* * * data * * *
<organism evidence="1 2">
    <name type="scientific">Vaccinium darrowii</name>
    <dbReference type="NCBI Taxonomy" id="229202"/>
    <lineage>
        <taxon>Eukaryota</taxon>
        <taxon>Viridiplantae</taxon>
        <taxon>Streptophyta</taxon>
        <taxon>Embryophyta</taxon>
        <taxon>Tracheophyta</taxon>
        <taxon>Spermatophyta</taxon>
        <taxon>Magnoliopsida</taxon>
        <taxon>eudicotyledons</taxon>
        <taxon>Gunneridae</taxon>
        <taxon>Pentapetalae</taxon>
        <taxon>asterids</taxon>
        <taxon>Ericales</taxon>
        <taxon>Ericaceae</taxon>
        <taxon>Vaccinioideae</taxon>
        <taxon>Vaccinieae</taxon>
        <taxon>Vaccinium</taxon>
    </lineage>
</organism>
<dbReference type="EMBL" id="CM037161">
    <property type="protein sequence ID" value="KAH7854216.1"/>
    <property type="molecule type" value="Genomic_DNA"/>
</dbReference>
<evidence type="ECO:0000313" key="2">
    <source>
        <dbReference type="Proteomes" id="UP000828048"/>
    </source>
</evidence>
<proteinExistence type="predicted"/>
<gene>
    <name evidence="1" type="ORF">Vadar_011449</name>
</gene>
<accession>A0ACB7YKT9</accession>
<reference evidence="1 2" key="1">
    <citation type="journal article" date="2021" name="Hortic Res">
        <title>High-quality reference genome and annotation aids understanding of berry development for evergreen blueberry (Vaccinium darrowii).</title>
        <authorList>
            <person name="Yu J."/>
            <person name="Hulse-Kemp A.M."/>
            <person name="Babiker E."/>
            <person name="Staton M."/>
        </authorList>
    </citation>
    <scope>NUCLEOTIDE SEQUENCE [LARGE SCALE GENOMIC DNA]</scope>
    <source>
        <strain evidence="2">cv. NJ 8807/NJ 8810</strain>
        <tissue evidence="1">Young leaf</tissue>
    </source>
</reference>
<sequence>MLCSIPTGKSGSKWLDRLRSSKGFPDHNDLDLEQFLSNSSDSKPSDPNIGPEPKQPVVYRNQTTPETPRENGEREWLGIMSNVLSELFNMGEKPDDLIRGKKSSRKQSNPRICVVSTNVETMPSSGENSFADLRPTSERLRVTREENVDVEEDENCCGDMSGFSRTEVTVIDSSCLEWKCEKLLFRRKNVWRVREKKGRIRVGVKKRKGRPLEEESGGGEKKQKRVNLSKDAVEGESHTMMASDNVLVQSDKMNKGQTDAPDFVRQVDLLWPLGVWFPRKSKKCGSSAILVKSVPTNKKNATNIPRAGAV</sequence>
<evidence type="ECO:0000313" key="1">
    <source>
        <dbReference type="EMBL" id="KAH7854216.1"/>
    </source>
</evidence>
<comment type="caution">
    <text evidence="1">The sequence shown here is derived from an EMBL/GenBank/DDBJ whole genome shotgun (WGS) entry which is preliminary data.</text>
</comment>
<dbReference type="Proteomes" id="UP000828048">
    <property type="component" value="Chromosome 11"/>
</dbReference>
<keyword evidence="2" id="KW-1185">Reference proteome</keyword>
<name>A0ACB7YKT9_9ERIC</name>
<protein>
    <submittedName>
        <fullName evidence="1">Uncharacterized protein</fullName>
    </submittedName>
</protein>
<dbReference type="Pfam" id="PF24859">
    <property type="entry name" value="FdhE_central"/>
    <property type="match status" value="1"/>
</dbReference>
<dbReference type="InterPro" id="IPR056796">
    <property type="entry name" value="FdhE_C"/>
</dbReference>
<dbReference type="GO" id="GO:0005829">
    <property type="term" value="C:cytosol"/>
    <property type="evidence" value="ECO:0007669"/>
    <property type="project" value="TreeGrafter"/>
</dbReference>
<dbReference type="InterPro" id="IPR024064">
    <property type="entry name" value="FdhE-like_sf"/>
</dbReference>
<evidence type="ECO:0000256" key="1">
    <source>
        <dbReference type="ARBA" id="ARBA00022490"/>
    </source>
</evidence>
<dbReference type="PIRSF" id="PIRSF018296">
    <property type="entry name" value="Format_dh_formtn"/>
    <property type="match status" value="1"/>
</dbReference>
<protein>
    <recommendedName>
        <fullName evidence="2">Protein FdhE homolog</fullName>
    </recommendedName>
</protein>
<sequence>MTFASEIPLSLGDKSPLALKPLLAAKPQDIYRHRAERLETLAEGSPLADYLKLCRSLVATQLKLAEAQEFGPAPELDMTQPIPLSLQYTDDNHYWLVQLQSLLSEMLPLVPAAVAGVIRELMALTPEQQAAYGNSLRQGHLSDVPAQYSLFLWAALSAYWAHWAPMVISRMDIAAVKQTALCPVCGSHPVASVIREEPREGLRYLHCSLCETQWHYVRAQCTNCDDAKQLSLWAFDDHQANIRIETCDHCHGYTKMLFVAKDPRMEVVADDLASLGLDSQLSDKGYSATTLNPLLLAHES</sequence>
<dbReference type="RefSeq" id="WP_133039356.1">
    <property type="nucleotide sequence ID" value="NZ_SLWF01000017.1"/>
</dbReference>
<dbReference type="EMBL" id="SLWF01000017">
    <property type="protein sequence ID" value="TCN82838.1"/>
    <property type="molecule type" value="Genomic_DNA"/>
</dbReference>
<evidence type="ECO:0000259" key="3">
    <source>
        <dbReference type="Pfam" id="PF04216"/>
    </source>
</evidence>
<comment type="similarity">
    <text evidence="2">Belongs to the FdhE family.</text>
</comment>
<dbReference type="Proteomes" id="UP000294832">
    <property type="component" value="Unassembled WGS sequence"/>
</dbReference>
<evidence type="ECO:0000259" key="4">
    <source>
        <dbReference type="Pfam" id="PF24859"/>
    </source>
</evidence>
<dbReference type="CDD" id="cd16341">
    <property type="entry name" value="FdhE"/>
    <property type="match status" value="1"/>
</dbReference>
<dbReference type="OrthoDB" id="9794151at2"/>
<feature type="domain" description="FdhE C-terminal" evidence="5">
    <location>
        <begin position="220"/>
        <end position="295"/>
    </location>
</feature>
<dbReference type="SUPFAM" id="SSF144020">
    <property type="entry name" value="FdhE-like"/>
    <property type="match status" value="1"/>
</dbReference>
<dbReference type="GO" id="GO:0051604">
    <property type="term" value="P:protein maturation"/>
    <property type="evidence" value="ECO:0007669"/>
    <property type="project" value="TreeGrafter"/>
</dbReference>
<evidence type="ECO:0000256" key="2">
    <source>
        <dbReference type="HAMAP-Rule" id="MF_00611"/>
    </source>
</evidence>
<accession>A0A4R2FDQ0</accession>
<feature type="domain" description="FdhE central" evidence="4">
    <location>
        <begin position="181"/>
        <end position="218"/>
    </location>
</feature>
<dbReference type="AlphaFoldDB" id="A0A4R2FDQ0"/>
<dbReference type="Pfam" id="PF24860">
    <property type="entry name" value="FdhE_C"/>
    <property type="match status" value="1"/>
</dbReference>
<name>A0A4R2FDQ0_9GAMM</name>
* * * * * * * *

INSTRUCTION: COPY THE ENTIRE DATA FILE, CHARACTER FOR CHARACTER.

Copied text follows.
<organism evidence="1 2">
    <name type="scientific">Vaccinium darrowii</name>
    <dbReference type="NCBI Taxonomy" id="229202"/>
    <lineage>
        <taxon>Eukaryota</taxon>
        <taxon>Viridiplantae</taxon>
        <taxon>Streptophyta</taxon>
        <taxon>Embryophyta</taxon>
        <taxon>Tracheophyta</taxon>
        <taxon>Spermatophyta</taxon>
        <taxon>Magnoliopsida</taxon>
        <taxon>eudicotyledons</taxon>
        <taxon>Gunneridae</taxon>
        <taxon>Pentapetalae</taxon>
        <taxon>asterids</taxon>
        <taxon>Ericales</taxon>
        <taxon>Ericaceae</taxon>
        <taxon>Vaccinioideae</taxon>
        <taxon>Vaccinieae</taxon>
        <taxon>Vaccinium</taxon>
    </lineage>
</organism>
<dbReference type="EMBL" id="CM037161">
    <property type="protein sequence ID" value="KAH7854216.1"/>
    <property type="molecule type" value="Genomic_DNA"/>
</dbReference>
<evidence type="ECO:0000313" key="2">
    <source>
        <dbReference type="Proteomes" id="UP000828048"/>
    </source>
</evidence>
<proteinExistence type="predicted"/>
<gene>
    <name evidence="1" type="ORF">Vadar_011449</name>
</gene>
<accession>A0ACB7YKT9</accession>
<reference evidence="1 2" key="1">
    <citation type="journal article" date="2021" name="Hortic Res">
        <title>High-quality reference genome and annotation aids understanding of berry development for evergreen blueberry (Vaccinium darrowii).</title>
        <authorList>
            <person name="Yu J."/>
            <person name="Hulse-Kemp A.M."/>
            <person name="Babiker E."/>
            <person name="Staton M."/>
        </authorList>
    </citation>
    <scope>NUCLEOTIDE SEQUENCE [LARGE SCALE GENOMIC DNA]</scope>
    <source>
        <strain evidence="2">cv. NJ 8807/NJ 8810</strain>
        <tissue evidence="1">Young leaf</tissue>
    </source>
</reference>
<sequence>MLCSIPTGKSGSKWLDRLRSSKGFPDHNDLDLEQFLSNSSDSKPSDPNIGPEPKQPVVYRNQTTPETPRENGEREWLGIMSNVLSELFNMGEKPDDLIRGKKSSRKQSNPRICVVSTNVETMPSSGENSFADLRPTSERLRVTREENVDVEEDENCCGDMSGFSRTEVTVIDSSCLEWKCEKLLFRRKNVWRVREKKGRIRVGVKKRKGRPLEEESGGGEKKQKRVNLSKDAVEGESHTMMASDNVLVQSDKMNKGQTDAPDFVRQVDLLWPLGVWFPRKSKKCGSSAILVKSVPTNKKNATNIPRAGAV</sequence>
<evidence type="ECO:0000313" key="1">
    <source>
        <dbReference type="EMBL" id="KAH7854216.1"/>
    </source>
</evidence>
<comment type="caution">
    <text evidence="1">The sequence shown here is derived from an EMBL/GenBank/DDBJ whole genome shotgun (WGS) entry which is preliminary data.</text>
</comment>
<dbReference type="Proteomes" id="UP000828048">
    <property type="component" value="Chromosome 11"/>
</dbReference>
<keyword evidence="2" id="KW-1185">Reference proteome</keyword>
<name>A0ACB7YKT9_9ERIC</name>
<protein>
    <submittedName>
        <fullName evidence="1">Uncharacterized protein</fullName>
    </submittedName>
</protein>
<dbReference type="Pfam" id="PF24859">
    <property type="entry name" value="FdhE_central"/>
    <property type="match status" value="1"/>
</dbReference>
<dbReference type="InterPro" id="IPR056796">
    <property type="entry name" value="FdhE_C"/>
</dbReference>
<dbReference type="GO" id="GO:0005829">
    <property type="term" value="C:cytosol"/>
    <property type="evidence" value="ECO:0007669"/>
    <property type="project" value="TreeGrafter"/>
</dbReference>
<dbReference type="InterPro" id="IPR024064">
    <property type="entry name" value="FdhE-like_sf"/>
</dbReference>
<evidence type="ECO:0000256" key="1">
    <source>
        <dbReference type="ARBA" id="ARBA00022490"/>
    </source>
</evidence>
<dbReference type="PIRSF" id="PIRSF018296">
    <property type="entry name" value="Format_dh_formtn"/>
    <property type="match status" value="1"/>
</dbReference>
<protein>
    <recommendedName>
        <fullName evidence="2">Protein FdhE homolog</fullName>
    </recommendedName>
</protein>
<sequence>MTFASEIPLSLGDKSPLALKPLLAAKPQDIYRHRAERLETLAEGSPLADYLKLCRSLVATQLKLAEAQEFGPAPELDMTQPIPLSLQYTDDNHYWLVQLQSLLSEMLPLVPAAVAGVIRELMALTPEQQAAYGNSLRQGHLSDVPAQYSLFLWAALSAYWAHWAPMVISRMDIAAVKQTALCPVCGSHPVASVIREEPREGLRYLHCSLCETQWHYVRAQCTNCDDAKQLSLWAFDDHQANIRIETCDHCHGYTKMLFVAKDPRMEVVADDLASLGLDSQLSDKGYSATTLNPLLLAHES</sequence>
<dbReference type="RefSeq" id="WP_133039356.1">
    <property type="nucleotide sequence ID" value="NZ_SLWF01000017.1"/>
</dbReference>
<dbReference type="EMBL" id="SLWF01000017">
    <property type="protein sequence ID" value="TCN82838.1"/>
    <property type="molecule type" value="Genomic_DNA"/>
</dbReference>
<evidence type="ECO:0000259" key="3">
    <source>
        <dbReference type="Pfam" id="PF04216"/>
    </source>
</evidence>
<comment type="similarity">
    <text evidence="2">Belongs to the FdhE family.</text>
</comment>
<dbReference type="Proteomes" id="UP000294832">
    <property type="component" value="Unassembled WGS sequence"/>
</dbReference>
<evidence type="ECO:0000259" key="4">
    <source>
        <dbReference type="Pfam" id="PF24859"/>
    </source>
</evidence>
<dbReference type="CDD" id="cd16341">
    <property type="entry name" value="FdhE"/>
    <property type="match status" value="1"/>
</dbReference>
<dbReference type="OrthoDB" id="9794151at2"/>
<feature type="domain" description="FdhE C-terminal" evidence="5">
    <location>
        <begin position="220"/>
        <end position="295"/>
    </location>
</feature>
<dbReference type="SUPFAM" id="SSF144020">
    <property type="entry name" value="FdhE-like"/>
    <property type="match status" value="1"/>
</dbReference>
<dbReference type="GO" id="GO:0051604">
    <property type="term" value="P:protein maturation"/>
    <property type="evidence" value="ECO:0007669"/>
    <property type="project" value="TreeGrafter"/>
</dbReference>
<evidence type="ECO:0000256" key="2">
    <source>
        <dbReference type="HAMAP-Rule" id="MF_00611"/>
    </source>
</evidence>
<accession>A0A4R2FDQ0</accession>
<feature type="domain" description="FdhE central" evidence="4">
    <location>
        <begin position="181"/>
        <end position="218"/>
    </location>
</feature>
<dbReference type="AlphaFoldDB" id="A0A4R2FDQ0"/>
<dbReference type="Pfam" id="PF24860">
    <property type="entry name" value="FdhE_C"/>
    <property type="match status" value="1"/>
</dbReference>
<name>A0A4R2FDQ0_9GAMM</name>